The National Human Rights Commission, NHRC, are making giant strides towards ensuring that lengthy and unnecessary pre-trial detention are stopped in the Nigerian correctional system.
This is in line with its oversight function of ensuring that Nigerian prisons are in compliance with global human rights standards.
In a statement signed by the Chief Press Officer of the commission, Fatima Agwai, Executive Secretary of NHRC, Prof. Bem Angwe, in an event to mark the African Day of Pre-Trial Detention, which took place in Abuja, Nigeria’s capital, called on all relevant security and correctional agencies to always adhere to nation’s Constitution and Guidelines on the Conditions of Arrest, Police Custody and Pre-trial Detention in Africa, as well as other relevant International Protocols, Treaties and Conventions in handling criminal suspects.
Prof. Angwe while commending the Inspector General of Police, Mr. Solomon Arase for his efforts in decongesting Nigerian Police cells all over the country, pledged the support of his commission in ensuring that Nigerian prisons and the entire correctional system are in line with global best practices.
The human rights boss went on to disclose that that recent Prison audit conducted by the Commission revealed than about 70% of the inmates were awaiting trial without the required minimum standard of living, which according to him constitutes a grievous human rights abuse. In actual figures, out of 50,645 lockups, the number of convicts was 13, 901 compared to awaiting trial detainees of 35, 889 which indicates a great problem in the Nigerian criminal justice system.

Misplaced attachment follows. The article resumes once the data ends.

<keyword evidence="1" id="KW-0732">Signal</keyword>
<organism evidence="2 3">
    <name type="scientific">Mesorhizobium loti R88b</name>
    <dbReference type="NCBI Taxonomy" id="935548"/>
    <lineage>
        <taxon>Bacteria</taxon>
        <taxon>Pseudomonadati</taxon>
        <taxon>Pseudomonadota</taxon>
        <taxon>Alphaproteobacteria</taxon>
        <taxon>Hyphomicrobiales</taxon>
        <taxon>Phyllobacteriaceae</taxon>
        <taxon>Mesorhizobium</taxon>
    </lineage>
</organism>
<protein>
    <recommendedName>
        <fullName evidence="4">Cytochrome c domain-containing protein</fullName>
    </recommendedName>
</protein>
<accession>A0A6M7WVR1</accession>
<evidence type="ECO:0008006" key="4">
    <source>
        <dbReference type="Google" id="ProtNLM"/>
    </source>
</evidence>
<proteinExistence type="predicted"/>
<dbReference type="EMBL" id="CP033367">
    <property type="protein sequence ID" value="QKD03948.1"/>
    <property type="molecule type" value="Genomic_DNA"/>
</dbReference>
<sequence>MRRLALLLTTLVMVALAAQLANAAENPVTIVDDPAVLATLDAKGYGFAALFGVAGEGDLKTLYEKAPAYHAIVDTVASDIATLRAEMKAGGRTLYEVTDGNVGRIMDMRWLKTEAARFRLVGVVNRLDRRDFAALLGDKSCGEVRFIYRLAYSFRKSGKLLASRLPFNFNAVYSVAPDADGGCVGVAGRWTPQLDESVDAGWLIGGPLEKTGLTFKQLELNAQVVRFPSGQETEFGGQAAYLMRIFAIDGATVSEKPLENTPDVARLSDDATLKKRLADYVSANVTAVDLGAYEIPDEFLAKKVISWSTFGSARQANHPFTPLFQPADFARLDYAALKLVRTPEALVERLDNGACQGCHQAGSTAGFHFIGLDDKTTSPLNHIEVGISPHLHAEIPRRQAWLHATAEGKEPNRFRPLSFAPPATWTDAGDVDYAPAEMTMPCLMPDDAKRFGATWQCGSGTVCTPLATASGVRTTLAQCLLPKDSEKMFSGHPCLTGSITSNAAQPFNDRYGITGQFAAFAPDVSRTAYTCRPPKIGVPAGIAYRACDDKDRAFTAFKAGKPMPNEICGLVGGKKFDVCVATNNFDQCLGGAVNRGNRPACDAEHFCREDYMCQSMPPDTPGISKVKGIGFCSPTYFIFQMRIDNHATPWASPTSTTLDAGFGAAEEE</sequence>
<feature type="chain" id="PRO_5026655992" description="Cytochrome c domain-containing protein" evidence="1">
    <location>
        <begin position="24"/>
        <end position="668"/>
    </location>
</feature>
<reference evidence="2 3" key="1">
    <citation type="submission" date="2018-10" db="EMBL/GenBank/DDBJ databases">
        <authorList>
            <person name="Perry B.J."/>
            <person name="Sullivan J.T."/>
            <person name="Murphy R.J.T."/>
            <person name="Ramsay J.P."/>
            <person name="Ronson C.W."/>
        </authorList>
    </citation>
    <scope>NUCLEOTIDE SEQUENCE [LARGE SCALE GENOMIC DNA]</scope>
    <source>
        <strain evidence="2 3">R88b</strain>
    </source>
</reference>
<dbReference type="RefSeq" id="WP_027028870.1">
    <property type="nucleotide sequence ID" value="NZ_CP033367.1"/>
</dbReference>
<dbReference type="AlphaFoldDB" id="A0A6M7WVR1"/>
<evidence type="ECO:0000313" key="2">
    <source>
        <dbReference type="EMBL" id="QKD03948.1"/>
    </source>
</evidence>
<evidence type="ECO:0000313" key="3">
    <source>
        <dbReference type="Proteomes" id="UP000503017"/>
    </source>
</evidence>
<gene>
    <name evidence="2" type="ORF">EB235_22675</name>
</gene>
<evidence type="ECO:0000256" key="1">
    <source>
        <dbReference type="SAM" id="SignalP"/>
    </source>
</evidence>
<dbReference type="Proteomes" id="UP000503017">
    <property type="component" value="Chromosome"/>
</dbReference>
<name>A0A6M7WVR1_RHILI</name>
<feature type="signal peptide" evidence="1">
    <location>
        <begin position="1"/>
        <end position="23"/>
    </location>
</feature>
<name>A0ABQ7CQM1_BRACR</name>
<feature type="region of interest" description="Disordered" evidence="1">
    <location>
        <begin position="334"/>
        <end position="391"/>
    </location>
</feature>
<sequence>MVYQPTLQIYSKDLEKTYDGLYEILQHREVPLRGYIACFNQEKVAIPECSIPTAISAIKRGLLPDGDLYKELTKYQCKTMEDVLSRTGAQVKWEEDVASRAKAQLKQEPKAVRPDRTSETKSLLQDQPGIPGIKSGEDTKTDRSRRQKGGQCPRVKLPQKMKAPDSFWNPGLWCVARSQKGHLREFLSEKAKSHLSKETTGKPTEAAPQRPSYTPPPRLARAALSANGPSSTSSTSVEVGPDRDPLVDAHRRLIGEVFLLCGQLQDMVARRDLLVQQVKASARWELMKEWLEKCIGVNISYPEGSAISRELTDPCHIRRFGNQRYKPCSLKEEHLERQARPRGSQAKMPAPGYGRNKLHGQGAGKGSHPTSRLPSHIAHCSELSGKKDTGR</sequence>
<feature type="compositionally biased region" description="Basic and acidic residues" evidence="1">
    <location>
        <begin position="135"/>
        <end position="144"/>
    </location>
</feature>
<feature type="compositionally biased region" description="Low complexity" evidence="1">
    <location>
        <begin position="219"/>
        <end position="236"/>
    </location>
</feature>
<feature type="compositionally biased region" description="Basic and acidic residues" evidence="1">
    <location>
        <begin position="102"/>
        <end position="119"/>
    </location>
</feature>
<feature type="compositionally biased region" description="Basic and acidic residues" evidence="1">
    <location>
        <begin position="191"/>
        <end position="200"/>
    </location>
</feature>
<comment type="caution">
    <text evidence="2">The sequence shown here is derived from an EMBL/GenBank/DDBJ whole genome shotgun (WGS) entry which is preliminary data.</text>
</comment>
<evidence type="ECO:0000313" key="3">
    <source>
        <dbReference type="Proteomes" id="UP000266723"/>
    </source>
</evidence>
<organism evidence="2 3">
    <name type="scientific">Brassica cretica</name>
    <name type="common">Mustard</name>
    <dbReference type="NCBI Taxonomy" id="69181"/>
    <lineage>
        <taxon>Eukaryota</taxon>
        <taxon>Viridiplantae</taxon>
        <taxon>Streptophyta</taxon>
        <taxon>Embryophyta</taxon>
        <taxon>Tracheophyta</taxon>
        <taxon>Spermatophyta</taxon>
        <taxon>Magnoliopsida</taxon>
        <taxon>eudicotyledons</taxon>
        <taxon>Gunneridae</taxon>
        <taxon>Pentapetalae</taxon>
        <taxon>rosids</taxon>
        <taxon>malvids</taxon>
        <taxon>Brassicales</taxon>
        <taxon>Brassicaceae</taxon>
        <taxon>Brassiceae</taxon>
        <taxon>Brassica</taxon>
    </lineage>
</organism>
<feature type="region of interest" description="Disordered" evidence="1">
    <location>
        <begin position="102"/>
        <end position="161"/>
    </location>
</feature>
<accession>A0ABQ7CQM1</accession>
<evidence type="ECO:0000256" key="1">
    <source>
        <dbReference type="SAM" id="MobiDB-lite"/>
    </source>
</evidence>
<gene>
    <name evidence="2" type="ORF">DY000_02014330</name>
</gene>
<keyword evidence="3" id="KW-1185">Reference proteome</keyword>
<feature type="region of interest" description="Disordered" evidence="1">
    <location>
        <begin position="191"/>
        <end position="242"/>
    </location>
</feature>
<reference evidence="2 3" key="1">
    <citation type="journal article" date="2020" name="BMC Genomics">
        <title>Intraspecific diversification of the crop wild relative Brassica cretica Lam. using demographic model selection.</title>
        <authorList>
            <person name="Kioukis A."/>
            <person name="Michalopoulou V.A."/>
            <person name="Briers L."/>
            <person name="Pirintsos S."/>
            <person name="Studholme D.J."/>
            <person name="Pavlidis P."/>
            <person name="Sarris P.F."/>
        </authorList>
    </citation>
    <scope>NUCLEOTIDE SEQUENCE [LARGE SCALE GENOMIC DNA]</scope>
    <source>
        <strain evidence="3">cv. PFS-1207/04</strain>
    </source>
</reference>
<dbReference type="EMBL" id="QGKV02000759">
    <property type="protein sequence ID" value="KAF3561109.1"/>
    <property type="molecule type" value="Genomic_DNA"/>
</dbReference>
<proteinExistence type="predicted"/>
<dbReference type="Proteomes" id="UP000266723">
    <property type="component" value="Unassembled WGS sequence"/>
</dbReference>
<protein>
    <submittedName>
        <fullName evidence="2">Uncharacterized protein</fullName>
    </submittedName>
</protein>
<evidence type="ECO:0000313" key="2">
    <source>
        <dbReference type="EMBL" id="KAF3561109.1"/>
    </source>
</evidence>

The National Human Rights commission on its own part, has embarked on a nationwide visitation of prisons to make sure that prisoners enjoy the basic human rights which the prison system should afford them.
The report of the findings of the visitation and subsequent recommendations will be sent so appropriate quarters to help enhance and protect the lives of prisoners and of course, reduce the number of inmates in Nigerian prisons resulting from the large number of awaiting trial detainees.